Baby Archie’s christening will be very different from the Cambridge family celebrations

The Duke and Duchess of Sussex introduced the world to their first born son, Archie Harrison Mountbatten-Windsor, early last month following his birth on 6 May – and of course, the nation has been obsessed with the little man ever since.

Harry Meghan and Archie
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While we’ve only caught two tiny glimpses of baby Archie – the first time being when Meghan and Prince Harry showed him off days after he was born and the second via an adorable picture with his dad shared on the @sussexroyal Instagram account on Father’s Day – we’ve now got some brand new information, in the form of details about his christening.

HELLO! reports that the event will take place in the private chapel inside Windsor Castle on 6 July, exactly two months after his birth, and unlike the celebrations of his cousins, Prince George, Princess Charlotte and Prince Louis, Archie’s christening will be a private affair, meaning that we’re not likely to get any images of the family on the day.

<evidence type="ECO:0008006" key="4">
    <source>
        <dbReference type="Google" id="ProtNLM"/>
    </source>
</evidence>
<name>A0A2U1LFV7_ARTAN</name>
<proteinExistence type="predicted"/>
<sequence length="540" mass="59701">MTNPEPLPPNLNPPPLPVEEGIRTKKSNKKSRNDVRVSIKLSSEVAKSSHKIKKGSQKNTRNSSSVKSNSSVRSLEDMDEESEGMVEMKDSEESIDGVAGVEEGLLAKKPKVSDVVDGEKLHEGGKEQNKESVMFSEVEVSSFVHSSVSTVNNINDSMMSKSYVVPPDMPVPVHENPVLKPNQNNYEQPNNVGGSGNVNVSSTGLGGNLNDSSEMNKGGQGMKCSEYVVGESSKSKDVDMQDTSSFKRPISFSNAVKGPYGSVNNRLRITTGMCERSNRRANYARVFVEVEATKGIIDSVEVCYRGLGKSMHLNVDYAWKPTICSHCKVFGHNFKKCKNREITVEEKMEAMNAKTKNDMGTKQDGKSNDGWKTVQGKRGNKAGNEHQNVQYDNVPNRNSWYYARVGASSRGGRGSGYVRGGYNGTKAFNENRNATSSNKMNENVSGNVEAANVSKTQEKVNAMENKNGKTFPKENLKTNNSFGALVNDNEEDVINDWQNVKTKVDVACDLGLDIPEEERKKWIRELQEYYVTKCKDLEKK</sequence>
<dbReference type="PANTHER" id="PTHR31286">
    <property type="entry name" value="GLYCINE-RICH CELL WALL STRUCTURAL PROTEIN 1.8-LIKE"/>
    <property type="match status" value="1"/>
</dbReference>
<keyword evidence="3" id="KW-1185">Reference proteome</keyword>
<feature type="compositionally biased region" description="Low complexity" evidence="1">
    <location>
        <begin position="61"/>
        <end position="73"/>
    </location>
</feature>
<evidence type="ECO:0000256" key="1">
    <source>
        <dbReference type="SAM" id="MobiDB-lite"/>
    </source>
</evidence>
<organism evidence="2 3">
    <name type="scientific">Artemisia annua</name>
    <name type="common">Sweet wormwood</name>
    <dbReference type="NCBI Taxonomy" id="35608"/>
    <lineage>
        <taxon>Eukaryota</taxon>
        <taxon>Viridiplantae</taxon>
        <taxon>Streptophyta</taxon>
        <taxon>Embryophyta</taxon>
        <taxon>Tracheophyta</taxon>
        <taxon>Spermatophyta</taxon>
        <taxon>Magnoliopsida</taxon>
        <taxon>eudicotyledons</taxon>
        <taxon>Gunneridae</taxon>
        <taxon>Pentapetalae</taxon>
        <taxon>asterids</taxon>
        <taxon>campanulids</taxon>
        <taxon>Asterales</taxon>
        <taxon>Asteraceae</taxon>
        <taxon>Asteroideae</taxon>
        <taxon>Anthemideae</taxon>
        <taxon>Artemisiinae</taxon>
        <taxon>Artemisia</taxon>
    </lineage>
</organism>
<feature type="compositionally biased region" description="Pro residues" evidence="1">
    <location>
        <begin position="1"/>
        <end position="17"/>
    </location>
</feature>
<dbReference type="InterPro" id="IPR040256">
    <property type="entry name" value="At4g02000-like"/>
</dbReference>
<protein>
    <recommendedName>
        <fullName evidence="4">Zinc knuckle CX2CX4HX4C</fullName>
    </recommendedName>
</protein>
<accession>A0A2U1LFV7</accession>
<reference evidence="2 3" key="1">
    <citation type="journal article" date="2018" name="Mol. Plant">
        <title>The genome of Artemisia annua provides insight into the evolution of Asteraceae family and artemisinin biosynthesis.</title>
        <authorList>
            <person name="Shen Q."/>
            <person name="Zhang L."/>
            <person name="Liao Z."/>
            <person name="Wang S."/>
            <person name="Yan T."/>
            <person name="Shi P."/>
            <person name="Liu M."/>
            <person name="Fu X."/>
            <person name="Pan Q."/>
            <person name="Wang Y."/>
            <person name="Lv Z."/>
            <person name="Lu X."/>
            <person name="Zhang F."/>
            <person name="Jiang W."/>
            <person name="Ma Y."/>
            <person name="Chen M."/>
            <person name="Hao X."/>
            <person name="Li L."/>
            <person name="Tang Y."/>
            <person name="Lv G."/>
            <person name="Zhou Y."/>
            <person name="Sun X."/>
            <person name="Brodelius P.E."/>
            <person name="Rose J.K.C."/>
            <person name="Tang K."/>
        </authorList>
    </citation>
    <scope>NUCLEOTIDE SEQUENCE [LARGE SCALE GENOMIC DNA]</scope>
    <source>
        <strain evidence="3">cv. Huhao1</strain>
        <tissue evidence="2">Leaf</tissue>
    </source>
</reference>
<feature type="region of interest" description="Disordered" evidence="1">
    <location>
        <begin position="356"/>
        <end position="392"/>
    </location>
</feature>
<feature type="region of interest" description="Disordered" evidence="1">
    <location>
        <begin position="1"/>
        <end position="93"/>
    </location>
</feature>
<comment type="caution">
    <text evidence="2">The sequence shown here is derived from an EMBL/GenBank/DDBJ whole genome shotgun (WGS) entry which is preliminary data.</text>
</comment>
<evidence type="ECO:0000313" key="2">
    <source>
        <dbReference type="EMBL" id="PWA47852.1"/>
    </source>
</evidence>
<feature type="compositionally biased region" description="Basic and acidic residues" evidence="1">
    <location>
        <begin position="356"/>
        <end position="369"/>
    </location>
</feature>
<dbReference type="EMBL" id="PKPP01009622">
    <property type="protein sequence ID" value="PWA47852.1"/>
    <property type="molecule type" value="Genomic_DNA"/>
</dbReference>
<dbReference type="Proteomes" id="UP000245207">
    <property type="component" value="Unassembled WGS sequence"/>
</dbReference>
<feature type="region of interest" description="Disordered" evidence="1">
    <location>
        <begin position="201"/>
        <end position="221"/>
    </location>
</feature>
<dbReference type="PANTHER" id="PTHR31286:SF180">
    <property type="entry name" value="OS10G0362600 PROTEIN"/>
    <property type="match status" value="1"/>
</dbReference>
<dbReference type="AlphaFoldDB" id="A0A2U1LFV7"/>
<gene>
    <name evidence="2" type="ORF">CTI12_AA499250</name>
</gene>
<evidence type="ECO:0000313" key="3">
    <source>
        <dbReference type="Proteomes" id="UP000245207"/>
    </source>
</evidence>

Instead, it is expected that Prince Harry and Meghan will release a picture to the public after the occasion, probably through their @sussexroyal Instagram account, where they’ve shared all of the updates about their son so far.

Speculation was previously rife that the christening would take place on 4 July, or Independence Day in the US, as a nod to Meghan’s home country, but although that’s now proved to be incorrect, there will still be several American guests in attendance.

Serena Williams [a close friend of Meghan’s, who hosted her baby shower] is already in the UK for Wimbledon, and Meghan’s mother Doria Raglan is set to fly in too.

In addition to Prince Harry’s immediate family, including Prince of Wales and the Duchess of Cornwall and the Duke and Duchess of Cambridge, the christening reportedly will be an intimate affair, with just 25 people.

It’s thought that other elements of the affair will follow royal tradition, including Archie wearing the same replica Honiton gown worn by his cousins when they were baptised, and the Archbishop of Canterbury performing the service.